- The normal ECF pH is 7.40 ± 0.03. Perturbations in pH can occur with changes in the ratio of to partial pressure of carbon dioxide (pCO2) as described by the Henderson–Hasselbalch equation:
- Maintenance of pH is essential for normal cellular function. Three general mechanisms exist to keep it within a narrow window:
- Chemical buffering is mediated by in the ECF and by protein and phosphate buffers in the ICF. The normal is 24 ± 2 mEq/L.
- Alveolar ventilation minimizes variations in the pH by altering the pCO2. The normal pCO2 is 40 ± 5 mm Hg.
- Renal H+ handling allows the kidney to adapt to changes in acid–base status via reabsorption and excretion of titratable acid (e.g., ) and .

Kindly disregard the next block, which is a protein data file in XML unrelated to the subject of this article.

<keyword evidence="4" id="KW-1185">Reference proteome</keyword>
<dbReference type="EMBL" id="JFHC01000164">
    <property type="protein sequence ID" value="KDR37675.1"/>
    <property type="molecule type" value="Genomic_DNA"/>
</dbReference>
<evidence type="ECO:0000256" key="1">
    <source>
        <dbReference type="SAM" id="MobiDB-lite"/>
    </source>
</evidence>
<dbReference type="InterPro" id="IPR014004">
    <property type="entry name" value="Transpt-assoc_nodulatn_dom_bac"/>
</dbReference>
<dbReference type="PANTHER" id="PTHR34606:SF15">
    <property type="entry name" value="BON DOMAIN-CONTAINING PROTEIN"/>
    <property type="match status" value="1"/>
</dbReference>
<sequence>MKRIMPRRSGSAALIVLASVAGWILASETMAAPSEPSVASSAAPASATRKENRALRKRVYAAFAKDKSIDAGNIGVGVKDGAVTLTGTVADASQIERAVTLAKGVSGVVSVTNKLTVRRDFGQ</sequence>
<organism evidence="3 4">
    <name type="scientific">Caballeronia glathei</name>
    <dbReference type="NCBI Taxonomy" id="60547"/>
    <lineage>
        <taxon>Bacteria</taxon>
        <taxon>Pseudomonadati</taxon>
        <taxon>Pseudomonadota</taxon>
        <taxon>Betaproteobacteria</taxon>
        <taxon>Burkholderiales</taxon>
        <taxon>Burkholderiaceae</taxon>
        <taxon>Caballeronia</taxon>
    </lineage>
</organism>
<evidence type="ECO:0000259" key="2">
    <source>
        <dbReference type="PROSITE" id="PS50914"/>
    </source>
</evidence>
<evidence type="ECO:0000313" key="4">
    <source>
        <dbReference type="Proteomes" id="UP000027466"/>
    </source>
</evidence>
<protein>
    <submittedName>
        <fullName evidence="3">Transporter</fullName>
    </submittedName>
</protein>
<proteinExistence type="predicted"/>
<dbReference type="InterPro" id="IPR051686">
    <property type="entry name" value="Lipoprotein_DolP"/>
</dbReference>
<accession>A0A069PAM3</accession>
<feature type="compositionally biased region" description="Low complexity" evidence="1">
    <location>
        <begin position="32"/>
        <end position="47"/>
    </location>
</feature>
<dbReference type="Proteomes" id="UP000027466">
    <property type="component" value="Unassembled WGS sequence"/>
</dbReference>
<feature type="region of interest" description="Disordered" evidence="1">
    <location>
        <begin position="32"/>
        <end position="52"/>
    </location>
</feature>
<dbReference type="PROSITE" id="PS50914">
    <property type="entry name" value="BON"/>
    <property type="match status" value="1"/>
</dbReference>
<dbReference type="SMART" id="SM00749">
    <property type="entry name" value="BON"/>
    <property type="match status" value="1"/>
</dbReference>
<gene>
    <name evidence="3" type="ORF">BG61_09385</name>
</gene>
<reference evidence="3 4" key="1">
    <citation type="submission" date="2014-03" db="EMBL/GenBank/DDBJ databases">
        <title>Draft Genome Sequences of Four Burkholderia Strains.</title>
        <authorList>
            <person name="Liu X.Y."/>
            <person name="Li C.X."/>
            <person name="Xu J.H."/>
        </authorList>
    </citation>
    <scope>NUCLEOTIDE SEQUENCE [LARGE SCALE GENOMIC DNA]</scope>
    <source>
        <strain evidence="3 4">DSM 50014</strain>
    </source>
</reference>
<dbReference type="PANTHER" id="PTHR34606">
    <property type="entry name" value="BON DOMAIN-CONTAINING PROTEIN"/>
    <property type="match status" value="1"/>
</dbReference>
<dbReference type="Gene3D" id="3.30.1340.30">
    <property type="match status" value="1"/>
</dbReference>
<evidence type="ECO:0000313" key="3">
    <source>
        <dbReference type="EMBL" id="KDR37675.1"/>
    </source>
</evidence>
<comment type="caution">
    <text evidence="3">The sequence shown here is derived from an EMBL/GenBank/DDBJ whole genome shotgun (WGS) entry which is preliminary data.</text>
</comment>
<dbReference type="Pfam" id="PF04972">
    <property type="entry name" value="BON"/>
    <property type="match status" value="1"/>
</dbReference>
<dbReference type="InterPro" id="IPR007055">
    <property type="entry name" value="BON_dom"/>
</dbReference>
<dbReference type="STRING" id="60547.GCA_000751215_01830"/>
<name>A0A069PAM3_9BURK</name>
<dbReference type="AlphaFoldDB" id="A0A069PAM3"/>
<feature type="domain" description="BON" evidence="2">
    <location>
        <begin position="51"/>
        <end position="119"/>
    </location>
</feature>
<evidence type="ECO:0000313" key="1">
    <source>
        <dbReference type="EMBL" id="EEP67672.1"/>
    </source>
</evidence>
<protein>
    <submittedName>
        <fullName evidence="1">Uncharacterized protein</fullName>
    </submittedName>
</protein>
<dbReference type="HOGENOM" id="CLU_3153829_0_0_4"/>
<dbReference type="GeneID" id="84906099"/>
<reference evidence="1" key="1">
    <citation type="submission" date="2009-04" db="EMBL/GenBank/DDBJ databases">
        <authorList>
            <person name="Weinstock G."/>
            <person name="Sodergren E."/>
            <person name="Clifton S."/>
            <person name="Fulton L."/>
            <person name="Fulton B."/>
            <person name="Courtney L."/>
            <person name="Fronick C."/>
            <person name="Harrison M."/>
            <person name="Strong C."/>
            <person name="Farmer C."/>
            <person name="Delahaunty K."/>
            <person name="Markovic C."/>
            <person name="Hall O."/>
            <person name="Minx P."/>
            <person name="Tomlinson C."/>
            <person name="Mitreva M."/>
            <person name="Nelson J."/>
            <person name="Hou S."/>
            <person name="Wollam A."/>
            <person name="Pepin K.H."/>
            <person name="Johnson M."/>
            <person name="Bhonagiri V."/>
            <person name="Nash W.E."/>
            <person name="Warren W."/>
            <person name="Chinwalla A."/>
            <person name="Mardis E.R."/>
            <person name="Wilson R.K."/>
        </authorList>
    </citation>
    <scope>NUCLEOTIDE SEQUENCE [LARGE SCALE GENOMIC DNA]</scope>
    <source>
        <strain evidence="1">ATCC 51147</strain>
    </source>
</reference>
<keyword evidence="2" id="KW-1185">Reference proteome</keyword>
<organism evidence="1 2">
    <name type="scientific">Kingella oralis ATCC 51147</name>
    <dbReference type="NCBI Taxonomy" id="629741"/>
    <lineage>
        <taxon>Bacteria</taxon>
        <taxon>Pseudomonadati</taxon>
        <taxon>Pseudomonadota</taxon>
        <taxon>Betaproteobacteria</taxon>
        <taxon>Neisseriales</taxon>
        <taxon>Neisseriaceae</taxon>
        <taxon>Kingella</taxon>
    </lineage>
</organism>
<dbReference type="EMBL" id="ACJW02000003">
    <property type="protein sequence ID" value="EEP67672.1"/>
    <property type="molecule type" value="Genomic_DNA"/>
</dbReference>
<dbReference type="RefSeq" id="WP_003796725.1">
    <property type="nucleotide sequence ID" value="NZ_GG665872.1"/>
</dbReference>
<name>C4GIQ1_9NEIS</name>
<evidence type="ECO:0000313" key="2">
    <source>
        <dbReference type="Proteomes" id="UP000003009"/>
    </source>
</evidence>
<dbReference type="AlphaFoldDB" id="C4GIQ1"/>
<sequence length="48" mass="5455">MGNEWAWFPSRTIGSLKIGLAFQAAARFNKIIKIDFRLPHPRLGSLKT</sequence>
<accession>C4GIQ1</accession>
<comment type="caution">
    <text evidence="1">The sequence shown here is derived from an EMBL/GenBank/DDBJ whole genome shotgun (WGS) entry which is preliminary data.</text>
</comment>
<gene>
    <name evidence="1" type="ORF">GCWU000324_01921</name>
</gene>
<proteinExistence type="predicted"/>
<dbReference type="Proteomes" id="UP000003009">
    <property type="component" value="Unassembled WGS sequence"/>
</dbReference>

- Acidemia and alkalemia refer to processes that lower and raise pH regardless of mechanism. They can be caused by metabolic or respiratory disturbances:
- Metabolic acidosis is characterized by a decrease in the plasma due to either loss or the accumulation of acid.
- Metabolic alkalosis is characterized by an elevation in the plasma due to either H+ loss or gain.
- Respiratory acidosis is characterized by an elevation in pCO2 resulting from alveolar hypoventilation.
- Respiratory alkalosis is characterized by a decrease in pCO2 resulting from hyperventilation.
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